Helium confined to a restricted geometry: A study of lower dimensionality crossover and universality
Kimball, Mark O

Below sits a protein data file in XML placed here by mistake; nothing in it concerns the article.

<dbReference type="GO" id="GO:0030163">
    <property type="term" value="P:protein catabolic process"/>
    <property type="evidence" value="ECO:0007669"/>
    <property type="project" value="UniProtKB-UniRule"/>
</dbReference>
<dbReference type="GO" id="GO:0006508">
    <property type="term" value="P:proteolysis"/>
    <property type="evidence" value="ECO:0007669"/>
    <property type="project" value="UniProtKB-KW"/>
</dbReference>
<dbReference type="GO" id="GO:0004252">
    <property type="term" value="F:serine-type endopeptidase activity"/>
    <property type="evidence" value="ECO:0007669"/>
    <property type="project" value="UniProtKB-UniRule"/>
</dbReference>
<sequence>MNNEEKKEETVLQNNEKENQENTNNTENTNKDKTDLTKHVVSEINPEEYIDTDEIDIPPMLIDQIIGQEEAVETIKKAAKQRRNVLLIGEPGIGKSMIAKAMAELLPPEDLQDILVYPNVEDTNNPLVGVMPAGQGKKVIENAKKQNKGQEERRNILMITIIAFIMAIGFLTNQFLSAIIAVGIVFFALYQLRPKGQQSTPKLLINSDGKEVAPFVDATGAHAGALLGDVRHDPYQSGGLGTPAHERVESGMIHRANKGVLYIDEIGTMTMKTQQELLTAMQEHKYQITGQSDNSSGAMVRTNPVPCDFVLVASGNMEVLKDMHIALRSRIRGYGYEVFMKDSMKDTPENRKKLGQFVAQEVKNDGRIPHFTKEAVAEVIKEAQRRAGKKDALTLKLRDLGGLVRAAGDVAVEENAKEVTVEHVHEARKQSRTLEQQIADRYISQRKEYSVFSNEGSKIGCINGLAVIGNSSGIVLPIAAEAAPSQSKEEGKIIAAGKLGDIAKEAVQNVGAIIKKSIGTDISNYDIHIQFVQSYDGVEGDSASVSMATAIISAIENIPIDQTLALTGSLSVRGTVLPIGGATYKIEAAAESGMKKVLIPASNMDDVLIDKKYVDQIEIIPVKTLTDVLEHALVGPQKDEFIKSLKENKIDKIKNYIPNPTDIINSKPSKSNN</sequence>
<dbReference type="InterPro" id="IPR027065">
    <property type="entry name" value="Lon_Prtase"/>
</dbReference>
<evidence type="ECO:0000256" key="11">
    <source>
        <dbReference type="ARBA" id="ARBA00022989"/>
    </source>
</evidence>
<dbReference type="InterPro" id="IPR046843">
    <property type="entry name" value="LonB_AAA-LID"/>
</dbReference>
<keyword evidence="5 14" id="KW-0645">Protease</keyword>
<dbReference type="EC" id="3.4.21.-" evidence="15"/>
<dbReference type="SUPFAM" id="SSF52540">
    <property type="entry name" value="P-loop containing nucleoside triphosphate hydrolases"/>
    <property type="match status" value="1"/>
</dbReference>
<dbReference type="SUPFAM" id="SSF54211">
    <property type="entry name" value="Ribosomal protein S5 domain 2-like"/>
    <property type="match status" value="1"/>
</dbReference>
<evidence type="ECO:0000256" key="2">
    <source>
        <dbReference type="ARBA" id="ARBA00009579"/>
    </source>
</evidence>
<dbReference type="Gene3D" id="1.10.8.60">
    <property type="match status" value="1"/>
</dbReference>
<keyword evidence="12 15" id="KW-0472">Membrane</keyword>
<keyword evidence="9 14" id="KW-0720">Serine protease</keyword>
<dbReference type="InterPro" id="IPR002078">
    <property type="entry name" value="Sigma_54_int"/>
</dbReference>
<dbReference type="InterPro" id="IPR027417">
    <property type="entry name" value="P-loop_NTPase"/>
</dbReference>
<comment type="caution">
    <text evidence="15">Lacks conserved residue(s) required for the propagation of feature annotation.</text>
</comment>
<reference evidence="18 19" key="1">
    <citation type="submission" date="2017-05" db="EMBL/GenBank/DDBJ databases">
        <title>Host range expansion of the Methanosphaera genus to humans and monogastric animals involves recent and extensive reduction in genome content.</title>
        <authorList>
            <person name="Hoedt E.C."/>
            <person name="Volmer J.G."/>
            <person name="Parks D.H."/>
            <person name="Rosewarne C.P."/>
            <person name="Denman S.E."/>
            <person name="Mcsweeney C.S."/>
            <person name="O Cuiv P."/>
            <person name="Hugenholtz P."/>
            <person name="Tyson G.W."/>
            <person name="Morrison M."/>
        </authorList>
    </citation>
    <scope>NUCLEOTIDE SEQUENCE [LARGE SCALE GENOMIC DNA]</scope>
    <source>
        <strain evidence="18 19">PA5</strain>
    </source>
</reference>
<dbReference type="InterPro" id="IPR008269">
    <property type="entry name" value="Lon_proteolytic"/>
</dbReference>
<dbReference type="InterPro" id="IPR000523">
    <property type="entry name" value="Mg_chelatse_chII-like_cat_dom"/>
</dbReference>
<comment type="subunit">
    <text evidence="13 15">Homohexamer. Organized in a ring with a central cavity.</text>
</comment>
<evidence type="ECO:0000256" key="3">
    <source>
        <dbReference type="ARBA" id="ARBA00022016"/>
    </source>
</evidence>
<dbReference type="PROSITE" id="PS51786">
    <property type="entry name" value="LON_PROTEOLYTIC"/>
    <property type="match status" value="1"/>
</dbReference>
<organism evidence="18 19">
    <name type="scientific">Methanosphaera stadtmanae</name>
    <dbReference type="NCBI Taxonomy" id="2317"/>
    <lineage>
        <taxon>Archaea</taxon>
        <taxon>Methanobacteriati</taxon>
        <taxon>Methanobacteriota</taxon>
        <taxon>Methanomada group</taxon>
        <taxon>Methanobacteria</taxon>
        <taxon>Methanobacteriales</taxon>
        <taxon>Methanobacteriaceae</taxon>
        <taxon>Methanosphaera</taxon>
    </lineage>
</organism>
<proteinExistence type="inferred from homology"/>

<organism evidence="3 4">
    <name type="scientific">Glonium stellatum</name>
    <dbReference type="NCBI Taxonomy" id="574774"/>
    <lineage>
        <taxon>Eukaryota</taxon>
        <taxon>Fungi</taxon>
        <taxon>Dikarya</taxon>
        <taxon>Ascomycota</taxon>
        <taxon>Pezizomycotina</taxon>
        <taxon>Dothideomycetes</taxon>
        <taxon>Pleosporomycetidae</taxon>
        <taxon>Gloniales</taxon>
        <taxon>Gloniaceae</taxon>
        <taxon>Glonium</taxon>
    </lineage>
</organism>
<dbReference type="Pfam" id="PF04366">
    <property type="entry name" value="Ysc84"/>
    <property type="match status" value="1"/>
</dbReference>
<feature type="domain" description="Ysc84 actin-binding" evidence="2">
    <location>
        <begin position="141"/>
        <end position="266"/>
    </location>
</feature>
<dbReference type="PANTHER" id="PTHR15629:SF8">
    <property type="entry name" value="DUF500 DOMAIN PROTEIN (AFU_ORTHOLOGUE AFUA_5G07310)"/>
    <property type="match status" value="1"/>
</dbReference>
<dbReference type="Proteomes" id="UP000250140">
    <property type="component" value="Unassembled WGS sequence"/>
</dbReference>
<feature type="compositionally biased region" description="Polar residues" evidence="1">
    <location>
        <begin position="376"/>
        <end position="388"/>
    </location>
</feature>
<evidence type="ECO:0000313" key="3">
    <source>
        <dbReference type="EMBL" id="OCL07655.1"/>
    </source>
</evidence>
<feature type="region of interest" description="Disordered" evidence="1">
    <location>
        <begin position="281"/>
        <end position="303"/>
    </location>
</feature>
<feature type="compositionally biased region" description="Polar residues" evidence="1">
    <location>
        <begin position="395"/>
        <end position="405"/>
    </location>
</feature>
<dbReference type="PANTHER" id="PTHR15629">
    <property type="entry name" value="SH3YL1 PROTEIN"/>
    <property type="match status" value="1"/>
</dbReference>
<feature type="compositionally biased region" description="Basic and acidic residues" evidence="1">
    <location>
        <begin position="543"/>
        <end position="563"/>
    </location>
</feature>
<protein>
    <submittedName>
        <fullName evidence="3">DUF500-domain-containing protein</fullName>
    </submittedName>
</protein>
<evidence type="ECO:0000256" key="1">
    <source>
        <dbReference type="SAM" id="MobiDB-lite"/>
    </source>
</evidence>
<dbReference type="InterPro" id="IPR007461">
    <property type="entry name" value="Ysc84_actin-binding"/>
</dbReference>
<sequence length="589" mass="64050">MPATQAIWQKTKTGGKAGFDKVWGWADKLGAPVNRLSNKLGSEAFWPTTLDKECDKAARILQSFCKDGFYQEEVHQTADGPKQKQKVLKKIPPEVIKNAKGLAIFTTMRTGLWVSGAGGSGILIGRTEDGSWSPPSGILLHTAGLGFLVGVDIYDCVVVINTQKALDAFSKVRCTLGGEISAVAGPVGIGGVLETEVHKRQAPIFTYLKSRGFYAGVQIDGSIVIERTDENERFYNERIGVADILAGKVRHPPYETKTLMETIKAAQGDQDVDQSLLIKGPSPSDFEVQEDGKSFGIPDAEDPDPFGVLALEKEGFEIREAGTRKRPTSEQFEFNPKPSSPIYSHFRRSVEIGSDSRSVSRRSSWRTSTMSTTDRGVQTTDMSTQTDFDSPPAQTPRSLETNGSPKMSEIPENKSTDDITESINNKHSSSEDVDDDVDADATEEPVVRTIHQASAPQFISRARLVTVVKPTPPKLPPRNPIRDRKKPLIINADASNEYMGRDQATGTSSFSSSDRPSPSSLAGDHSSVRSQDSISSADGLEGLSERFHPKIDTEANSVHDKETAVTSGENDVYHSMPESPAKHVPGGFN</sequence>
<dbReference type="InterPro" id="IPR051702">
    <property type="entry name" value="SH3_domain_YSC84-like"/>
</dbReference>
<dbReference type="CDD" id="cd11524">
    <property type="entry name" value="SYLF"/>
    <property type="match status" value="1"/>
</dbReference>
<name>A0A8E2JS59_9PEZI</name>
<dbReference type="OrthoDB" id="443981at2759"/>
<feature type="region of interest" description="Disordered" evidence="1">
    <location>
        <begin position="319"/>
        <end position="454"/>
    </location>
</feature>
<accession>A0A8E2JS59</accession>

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This thesis tests the ideas of finite-size scaling theory using homogeneous confinements in well characterized geometries. We use structures which are homogeneously small in one dimension, thus leading to two-dimensional (2D) crossover; and, structures which are small in all three dimensions leading to 0D crossover. These confinements are created using photolithography of silicon oxide thermally grown on two inch silicon wafers. Two wafers are bonded together to complete the structure and create a cell. High precision heat capacity measurements are made using a modified AC technique which involves oscillating the sample temperature while simultaneously regulating the average cell temperature. The superfluid fraction of helium is also measured in order to test scaling theory. We make use of a superfluid oscillation between a helium reservoir outside the cell and the cell itself. The frequency at resonance is proportional to the amount of fluid in the superfluid phase of the confined helium. We call this Adiabatic Fountain Resonance (AFR) since the mass flow is driven with minimal heat transport. This work also includes the use of 3 He- 4 He mixtures and compares this to previous work with pure 4 He. Mixtures are not expected to change the physics except to increase an intrinsic length which characterizes the critical behavior. We find that the heat capacity of mixtures in a planar geometry do not scale with the data of pure 4 He in the same geometry unless a metric factor is introduced to the scaling variable of the mixtures. The mixture superfluid density data also do not scale well unless an additional confinement length is included in the analysis. We cannot scale the 0D heat capacity data since we only have one cell with 0D confinement. However, we attempt to scale mixtures and pure 4 He data. We find that these data do not scale and that the mixture data for 0D confinement have an unusual behavior below the superfluid transition.